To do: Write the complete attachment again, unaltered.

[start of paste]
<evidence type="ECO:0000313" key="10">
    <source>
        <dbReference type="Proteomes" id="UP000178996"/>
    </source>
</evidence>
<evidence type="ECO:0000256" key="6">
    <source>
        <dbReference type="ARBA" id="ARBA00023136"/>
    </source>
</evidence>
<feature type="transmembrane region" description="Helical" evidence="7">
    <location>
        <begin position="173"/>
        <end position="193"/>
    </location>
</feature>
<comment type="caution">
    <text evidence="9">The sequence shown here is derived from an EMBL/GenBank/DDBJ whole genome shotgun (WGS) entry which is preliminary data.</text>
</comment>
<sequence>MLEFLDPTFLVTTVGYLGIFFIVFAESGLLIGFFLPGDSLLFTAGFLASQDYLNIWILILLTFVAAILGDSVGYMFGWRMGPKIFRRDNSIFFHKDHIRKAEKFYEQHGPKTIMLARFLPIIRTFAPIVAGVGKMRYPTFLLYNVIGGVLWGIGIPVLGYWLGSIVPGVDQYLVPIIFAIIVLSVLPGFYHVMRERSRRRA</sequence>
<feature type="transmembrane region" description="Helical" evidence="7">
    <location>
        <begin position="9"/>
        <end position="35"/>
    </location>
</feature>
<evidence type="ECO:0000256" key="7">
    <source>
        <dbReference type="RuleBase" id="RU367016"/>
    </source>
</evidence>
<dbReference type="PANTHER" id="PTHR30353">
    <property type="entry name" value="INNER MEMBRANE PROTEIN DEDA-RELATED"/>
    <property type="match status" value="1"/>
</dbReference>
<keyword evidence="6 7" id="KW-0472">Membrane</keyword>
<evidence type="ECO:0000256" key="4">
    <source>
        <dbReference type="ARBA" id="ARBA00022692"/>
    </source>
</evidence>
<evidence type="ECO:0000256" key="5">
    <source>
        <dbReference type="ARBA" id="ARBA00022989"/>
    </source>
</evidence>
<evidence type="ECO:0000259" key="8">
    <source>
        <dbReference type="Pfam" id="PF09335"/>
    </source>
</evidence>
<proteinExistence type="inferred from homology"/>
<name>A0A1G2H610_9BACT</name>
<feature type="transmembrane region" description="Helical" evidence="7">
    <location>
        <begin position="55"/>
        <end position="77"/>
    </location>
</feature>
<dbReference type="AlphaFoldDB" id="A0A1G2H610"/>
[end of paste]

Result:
<evidence type="ECO:0000313" key="10">
    <source>
        <dbReference type="Proteomes" id="UP000178996"/>
    </source>
</evidence>
<evidence type="ECO:0000256" key="6">
    <source>
        <dbReference type="ARBA" id="ARBA00023136"/>
    </source>
</evidence>
<feature type="transmembrane region" description="Helical" evidence="7">
    <location>
        <begin position="173"/>
        <end position="193"/>
    </location>
</feature>
<comment type="caution">
    <text evidence="9">The sequence shown here is derived from an EMBL/GenBank/DDBJ whole genome shotgun (WGS) entry which is preliminary data.</text>
</comment>
<sequence>MLEFLDPTFLVTTVGYLGIFFIVFAESGLLIGFFLPGDSLLFTAGFLASQDYLNIWILILLTFVAAILGDSVGYMFGWRMGPKIFRRDNSIFFHKDHIRKAEKFYEQHGPKTIMLARFLPIIRTFAPIVAGVGKMRYPTFLLYNVIGGVLWGIGIPVLGYWLGSIVPGVDQYLVPIIFAIIVLSVLPGFYHVMRERSRRRA</sequence>
<feature type="transmembrane region" description="Helical" evidence="7">
    <location>
        <begin position="9"/>
        <end position="35"/>
    </location>
</feature>
<evidence type="ECO:0000256" key="7">
    <source>
        <dbReference type="RuleBase" id="RU367016"/>
    </source>
</evidence>
<dbReference type="PANTHER" id="PTHR30353">
    <property type="entry name" value="INNER MEMBRANE PROTEIN DEDA-RELATED"/>
    <property type="match status" value="1"/>
</dbReference>
<keyword evidence="6 7" id="KW-0472">Membrane</keyword>
<evidence type="ECO:0000256" key="4">
    <source>
        <dbReference type="ARBA" id="ARBA00022692"/>
    </source>
</evidence>
<evidence type="ECO:0000256" key="5">
    <source>
        <dbReference type="ARBA" id="ARBA00022989"/>
    </source>
</evidence>
<evidence type="ECO:0000259" key="8">
    <source>
        <dbReference type="Pfam" id="PF09335"/>
    </source>
</evidence>
<proteinExistence type="inferred from homology"/>
<name>A0A1G2H610_9BACT</name>
<feature type="transmembrane region" description="Helical" evidence="7">
    <location>
        <begin position="55"/>
        <end position="77"/>
    </location>
</feature>
<dbReference type="AlphaFoldDB" id="A0A1G2H610"/>